Parts of the Norfolk Broads could be lost to the sea
A conservation society is suggesting a fifth option to protect the Broads against encroachment by the North Sea.
The Broads Society, founded in 1956 to protect the inland waterways in Norfolk and Suffolk, wants the government to continue funding sea defences.
Natural England have set out four options in the light of climate change.
The most controversial plan allows sea defences to collapse near the River Thurne to create a large estuary which the Broads Society said is destructive.
Dr Martin George, a society committee member, said: "The area to be lost under three of the four proposals is an integral part of the Broads national park.
"The society considers it completely unacceptable to allow part of it to become an open estuary.
"If any of these three proposals were adopted, it would result in the loss of several hundred residential properties, destruction of Hickling Broad, Horsey Mere, Heigham Sound and Martham North and South Broads.
"Several thousand acres of farm land would disappear at a time of the growing world-wide food shortages.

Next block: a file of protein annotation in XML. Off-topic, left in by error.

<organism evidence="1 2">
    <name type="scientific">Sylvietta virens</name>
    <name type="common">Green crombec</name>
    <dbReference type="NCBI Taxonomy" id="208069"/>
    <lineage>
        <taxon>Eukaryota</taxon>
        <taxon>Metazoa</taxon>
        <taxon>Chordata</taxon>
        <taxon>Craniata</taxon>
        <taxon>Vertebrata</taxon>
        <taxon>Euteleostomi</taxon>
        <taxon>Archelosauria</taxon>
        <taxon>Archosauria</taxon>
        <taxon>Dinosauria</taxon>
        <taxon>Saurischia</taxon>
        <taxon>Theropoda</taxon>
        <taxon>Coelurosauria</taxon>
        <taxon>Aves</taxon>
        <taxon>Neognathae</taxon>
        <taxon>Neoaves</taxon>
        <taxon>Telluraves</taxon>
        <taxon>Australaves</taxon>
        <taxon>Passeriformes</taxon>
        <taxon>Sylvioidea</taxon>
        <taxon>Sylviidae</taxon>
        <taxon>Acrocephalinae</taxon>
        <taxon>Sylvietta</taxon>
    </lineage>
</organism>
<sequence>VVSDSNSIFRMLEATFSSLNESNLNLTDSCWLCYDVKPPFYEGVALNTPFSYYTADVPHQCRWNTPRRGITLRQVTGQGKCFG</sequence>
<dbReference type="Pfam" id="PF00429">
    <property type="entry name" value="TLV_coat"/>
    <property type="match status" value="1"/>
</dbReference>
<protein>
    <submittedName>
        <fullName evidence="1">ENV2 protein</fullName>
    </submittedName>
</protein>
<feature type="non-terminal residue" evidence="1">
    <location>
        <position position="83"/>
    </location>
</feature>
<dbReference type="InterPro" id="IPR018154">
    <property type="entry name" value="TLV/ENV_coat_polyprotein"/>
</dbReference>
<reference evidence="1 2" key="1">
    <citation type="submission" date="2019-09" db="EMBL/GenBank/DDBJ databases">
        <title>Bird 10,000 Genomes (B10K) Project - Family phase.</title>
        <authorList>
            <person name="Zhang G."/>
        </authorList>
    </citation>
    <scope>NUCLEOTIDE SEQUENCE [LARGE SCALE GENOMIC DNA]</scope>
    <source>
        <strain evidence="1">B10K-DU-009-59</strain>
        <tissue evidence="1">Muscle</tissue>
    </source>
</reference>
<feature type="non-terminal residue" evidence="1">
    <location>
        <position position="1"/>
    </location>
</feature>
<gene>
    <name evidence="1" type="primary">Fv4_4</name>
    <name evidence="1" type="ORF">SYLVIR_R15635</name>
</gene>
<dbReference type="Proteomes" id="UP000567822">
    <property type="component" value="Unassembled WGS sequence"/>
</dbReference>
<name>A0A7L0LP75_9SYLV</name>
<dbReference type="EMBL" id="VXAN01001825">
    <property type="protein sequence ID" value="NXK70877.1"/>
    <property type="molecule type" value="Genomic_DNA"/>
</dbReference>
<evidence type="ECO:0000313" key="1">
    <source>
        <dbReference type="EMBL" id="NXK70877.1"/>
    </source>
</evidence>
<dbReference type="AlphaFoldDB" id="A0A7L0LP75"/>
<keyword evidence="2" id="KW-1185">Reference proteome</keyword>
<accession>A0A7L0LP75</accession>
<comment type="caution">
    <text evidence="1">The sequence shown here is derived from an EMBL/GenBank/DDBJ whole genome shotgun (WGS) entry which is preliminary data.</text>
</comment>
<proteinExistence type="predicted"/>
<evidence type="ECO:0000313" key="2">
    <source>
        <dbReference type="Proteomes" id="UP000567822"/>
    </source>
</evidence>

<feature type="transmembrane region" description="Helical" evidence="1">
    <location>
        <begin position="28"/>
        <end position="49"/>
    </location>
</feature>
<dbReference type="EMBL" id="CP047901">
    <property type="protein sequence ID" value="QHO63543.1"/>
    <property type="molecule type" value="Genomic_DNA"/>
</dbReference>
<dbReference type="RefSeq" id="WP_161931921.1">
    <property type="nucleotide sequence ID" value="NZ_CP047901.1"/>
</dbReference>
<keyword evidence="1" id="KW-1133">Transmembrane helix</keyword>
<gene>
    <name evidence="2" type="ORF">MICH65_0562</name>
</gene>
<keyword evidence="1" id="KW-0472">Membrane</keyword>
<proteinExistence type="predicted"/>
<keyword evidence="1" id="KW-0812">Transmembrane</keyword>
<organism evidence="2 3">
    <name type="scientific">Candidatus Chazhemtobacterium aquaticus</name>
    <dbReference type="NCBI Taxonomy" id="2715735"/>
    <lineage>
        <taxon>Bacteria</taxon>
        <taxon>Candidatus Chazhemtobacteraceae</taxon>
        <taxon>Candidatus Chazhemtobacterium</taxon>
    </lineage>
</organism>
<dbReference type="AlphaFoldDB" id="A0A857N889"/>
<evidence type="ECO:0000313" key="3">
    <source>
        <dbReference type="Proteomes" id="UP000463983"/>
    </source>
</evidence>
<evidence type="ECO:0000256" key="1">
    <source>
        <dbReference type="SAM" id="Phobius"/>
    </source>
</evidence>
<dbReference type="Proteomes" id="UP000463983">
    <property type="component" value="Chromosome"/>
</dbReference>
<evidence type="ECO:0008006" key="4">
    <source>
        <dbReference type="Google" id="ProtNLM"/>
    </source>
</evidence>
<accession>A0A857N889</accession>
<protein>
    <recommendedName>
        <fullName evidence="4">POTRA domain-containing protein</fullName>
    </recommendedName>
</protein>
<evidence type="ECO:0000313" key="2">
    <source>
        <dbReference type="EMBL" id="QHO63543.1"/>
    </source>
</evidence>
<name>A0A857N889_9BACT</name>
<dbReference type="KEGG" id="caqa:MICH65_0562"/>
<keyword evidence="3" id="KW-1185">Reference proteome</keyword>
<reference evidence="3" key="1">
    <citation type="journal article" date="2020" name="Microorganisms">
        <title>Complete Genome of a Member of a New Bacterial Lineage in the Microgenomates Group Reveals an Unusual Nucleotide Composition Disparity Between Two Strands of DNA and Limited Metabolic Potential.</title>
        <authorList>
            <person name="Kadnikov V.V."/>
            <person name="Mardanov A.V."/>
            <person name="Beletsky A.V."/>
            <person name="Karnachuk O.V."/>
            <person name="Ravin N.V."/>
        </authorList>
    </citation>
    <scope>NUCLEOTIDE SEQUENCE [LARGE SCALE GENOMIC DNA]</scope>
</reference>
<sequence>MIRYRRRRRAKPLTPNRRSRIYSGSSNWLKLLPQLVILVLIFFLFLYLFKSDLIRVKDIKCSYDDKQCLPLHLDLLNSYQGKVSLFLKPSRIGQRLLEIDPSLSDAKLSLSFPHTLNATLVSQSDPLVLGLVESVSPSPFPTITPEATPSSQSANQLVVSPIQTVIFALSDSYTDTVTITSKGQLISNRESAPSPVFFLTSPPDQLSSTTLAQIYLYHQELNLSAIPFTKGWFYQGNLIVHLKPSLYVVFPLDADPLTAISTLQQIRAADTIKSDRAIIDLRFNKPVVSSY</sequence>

"Valuable and fragile plant and animal life would disappear.
"This includes reed and saw-sedge fen, the habitat of the bittern, bearded tit, marsh harrier, swallowtail butterfly and nine rare or endangered species of moth."
The Broads Society's option would involve the creation of a new line of sea defences to the rear of the existing seawall and sand dunes.
They said that this would minimise the amount of land and property which would have to be surrendered to the sea, as well as safeguard Hickling Broad.
Dr George said: "We believe it could well prove less expensive to provide the sea wall with additional protection against the scouring effects of the sea than to construct a completely new line of defences to the rear.
"We believe that this issue needs to be subject to a full-scale investigation."